I'd say that bitcoin can be far more anonymous than gold.
You don't really have that much experience with using cash or gold do you?
And I suppose you do? How do you draw that judgement based on my statement is beyond me. When you buy gold you typically have to provide some real world proof of id or some info about you (assuming you did not fake it) gets left behind at the merchant or point of purchase. With bitcoin what info info about you is stored? Your e-mail address? Your IP? Get real man, bitcoin IS anonymous.
I've never had
to provide ID, background info, or even my name when buying gold, although I chose to once or twice by buying via debit card. Just find a brick-and-mortar shop that sells gold. Take cash. Buy smallish amounts. Nothing to it.
If you want to spend a lot, either first build up a rapport with the shop owner over time, or look for several more out-of-the-way places to buy from. (Look hard. Odd downtown shops and flea markets can surprise you.)
True enough, and that's what I was saying in one of my previous posts. But keep in mind that you are still exposing your visual identity (ie your face) to the shop keeper. In that sense it is not 100% anonymous. You'd be surprised how good some people's memory can be. I think it's a bad idea that the gold shops you frequent don't ask for id - ie money laundering.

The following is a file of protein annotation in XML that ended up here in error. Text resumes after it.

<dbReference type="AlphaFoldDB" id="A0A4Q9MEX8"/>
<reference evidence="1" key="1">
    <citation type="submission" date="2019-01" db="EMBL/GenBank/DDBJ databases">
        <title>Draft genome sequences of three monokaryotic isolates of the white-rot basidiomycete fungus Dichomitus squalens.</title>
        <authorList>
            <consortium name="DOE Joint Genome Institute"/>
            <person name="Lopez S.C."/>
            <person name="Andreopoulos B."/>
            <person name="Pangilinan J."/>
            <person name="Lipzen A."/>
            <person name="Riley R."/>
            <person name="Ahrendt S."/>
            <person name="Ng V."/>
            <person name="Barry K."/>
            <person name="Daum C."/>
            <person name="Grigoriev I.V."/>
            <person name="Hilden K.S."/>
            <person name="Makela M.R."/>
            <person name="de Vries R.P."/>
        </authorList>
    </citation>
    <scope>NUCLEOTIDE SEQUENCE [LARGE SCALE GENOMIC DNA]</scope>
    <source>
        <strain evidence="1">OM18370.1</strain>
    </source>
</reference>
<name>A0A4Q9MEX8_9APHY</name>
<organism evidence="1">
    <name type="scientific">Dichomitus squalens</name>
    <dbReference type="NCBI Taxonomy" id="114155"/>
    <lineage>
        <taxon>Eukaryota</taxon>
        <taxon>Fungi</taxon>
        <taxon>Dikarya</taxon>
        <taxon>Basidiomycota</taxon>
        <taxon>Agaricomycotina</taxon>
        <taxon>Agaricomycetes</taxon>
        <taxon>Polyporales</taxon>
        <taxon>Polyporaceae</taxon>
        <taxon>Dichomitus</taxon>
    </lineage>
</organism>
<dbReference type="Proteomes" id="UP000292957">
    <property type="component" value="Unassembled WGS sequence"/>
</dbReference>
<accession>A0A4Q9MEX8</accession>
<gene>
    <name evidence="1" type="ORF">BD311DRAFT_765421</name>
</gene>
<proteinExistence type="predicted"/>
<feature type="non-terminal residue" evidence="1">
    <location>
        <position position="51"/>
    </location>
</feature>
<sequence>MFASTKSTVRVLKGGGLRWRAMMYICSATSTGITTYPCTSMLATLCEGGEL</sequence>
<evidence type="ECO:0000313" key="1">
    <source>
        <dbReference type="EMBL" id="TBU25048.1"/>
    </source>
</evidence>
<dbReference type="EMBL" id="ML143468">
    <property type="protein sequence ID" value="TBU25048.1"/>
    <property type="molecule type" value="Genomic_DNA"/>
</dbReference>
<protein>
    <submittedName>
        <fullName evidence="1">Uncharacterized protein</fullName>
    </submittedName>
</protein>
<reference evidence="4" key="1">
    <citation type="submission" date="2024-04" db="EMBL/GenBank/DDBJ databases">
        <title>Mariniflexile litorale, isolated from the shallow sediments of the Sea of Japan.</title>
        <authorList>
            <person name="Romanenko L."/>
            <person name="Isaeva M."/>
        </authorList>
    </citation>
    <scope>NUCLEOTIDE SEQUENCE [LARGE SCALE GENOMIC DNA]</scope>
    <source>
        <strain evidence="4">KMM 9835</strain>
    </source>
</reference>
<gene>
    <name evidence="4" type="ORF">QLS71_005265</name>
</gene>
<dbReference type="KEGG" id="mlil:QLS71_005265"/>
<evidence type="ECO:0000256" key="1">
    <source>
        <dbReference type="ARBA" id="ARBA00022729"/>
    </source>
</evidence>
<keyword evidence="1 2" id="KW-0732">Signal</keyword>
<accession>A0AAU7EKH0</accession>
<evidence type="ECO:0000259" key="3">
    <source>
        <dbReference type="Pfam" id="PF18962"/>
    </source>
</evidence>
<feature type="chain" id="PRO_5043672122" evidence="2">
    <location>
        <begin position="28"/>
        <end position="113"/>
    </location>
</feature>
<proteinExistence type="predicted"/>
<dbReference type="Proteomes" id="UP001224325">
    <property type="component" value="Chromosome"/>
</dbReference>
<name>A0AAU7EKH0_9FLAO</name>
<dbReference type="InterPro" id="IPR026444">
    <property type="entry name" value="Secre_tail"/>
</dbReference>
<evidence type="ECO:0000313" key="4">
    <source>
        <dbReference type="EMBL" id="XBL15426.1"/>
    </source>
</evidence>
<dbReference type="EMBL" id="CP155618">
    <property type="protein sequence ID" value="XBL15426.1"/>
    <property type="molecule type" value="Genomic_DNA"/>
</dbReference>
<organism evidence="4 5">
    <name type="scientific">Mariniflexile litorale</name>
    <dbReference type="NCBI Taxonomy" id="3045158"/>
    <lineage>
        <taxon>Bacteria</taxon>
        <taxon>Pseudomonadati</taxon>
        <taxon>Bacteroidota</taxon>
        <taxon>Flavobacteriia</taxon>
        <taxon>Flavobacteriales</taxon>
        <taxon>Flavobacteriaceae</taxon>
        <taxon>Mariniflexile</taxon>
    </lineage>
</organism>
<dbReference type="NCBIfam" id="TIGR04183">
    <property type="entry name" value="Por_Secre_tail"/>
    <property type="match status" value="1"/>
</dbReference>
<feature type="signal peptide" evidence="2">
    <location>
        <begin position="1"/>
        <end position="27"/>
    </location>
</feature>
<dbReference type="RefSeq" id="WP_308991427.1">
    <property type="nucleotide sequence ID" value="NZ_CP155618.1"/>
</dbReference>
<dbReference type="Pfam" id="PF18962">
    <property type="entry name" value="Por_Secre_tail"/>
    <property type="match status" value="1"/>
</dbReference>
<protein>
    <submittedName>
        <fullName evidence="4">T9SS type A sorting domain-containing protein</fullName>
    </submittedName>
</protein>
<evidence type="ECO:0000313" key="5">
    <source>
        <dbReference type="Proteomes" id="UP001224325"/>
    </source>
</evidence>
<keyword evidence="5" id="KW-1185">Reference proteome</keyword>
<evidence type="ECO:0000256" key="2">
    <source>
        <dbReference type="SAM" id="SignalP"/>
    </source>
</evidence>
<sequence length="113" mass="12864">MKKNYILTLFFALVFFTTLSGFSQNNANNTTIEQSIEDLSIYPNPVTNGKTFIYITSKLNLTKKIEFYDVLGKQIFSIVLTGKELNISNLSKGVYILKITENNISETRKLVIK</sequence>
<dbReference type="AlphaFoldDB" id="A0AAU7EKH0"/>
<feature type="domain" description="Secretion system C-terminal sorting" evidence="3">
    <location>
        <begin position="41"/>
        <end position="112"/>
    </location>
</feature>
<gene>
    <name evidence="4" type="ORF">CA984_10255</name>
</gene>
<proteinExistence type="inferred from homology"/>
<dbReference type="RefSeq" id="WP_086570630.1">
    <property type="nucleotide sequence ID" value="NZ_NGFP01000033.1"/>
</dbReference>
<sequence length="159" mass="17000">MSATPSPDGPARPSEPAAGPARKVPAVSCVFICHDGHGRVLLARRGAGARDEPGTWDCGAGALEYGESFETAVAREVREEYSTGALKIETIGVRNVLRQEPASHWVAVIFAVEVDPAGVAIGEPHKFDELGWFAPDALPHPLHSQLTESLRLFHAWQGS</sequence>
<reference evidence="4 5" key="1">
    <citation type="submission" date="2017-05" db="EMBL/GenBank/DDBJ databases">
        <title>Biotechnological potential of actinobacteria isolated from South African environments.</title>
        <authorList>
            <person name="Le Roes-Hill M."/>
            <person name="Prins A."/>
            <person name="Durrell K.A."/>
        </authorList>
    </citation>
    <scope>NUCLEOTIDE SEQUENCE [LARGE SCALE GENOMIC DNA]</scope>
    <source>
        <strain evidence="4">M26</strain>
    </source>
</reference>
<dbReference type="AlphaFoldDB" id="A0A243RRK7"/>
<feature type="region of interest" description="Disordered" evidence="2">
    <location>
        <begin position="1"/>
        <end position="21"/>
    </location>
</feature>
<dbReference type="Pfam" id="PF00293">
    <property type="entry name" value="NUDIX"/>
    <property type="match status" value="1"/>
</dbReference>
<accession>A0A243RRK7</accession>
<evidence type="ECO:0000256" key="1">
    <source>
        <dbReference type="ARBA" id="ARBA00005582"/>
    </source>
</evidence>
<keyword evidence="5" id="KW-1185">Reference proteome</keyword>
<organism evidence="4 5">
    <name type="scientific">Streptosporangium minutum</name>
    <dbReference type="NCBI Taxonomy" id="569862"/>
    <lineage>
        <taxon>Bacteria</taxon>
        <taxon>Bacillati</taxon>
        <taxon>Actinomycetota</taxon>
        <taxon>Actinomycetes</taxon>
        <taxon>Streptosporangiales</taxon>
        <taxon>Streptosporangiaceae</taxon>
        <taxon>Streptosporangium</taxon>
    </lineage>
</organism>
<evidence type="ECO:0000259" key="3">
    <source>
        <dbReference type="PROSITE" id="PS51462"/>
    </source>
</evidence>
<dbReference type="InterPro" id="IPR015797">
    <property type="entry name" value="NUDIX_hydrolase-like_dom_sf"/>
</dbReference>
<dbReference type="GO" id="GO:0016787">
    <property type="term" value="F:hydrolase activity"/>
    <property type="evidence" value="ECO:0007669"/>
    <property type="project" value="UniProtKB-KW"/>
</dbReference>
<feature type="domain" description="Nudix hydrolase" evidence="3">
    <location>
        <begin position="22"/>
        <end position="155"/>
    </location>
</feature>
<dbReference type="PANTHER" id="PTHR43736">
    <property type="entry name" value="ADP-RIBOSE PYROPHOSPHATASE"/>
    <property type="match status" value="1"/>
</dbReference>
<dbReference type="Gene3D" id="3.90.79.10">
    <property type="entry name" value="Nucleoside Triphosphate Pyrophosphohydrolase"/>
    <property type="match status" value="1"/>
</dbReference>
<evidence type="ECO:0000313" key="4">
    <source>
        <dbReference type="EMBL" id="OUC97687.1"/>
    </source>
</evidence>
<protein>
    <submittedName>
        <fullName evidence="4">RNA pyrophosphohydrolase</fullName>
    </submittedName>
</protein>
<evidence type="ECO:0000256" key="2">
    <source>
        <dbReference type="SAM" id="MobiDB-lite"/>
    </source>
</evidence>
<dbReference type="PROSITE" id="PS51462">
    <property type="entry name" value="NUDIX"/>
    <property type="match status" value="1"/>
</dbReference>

I strongly disagree.
Setting aside for a moment the actual "wrongness" of obscuring one's finances in the first place....
If the little old lady selling some silver coins and a couple of 1/10 ounce gold eagles at the flea market asks for ID before selling to anyone, she's going to go home without having made a sale. She doesn't need anyone else's ID, and frankly, the harm she could do with it is far greater than the harm I'm going to do buying a few hundred dollars worth of metal.
Ditto to the traditional, reputable coin shop. It's not uncommon to show ID when selling a lot of metal, or jewelry or the like, on the off chance you're fencing stolen goods. But buying? What would be the point of looking at the name of someone who buys a gold coin? It's not like the mafia or drug cartels (or your neighborhood drug dealer, I would imagine) do business in gold. Last I heard they had a preference for euros....
The gist of my argument is that it is a lot easier to leave no traces in the digital world than in the physical world - hence anything do in "real life" carries the risk of compromising your "anonymity"
I agree, using a physical money requires some sort of physical presence and interaction at some point. I was just pointing out that, at least here in the U.S. (for now, anyway), using gold can
be fairly anonymous.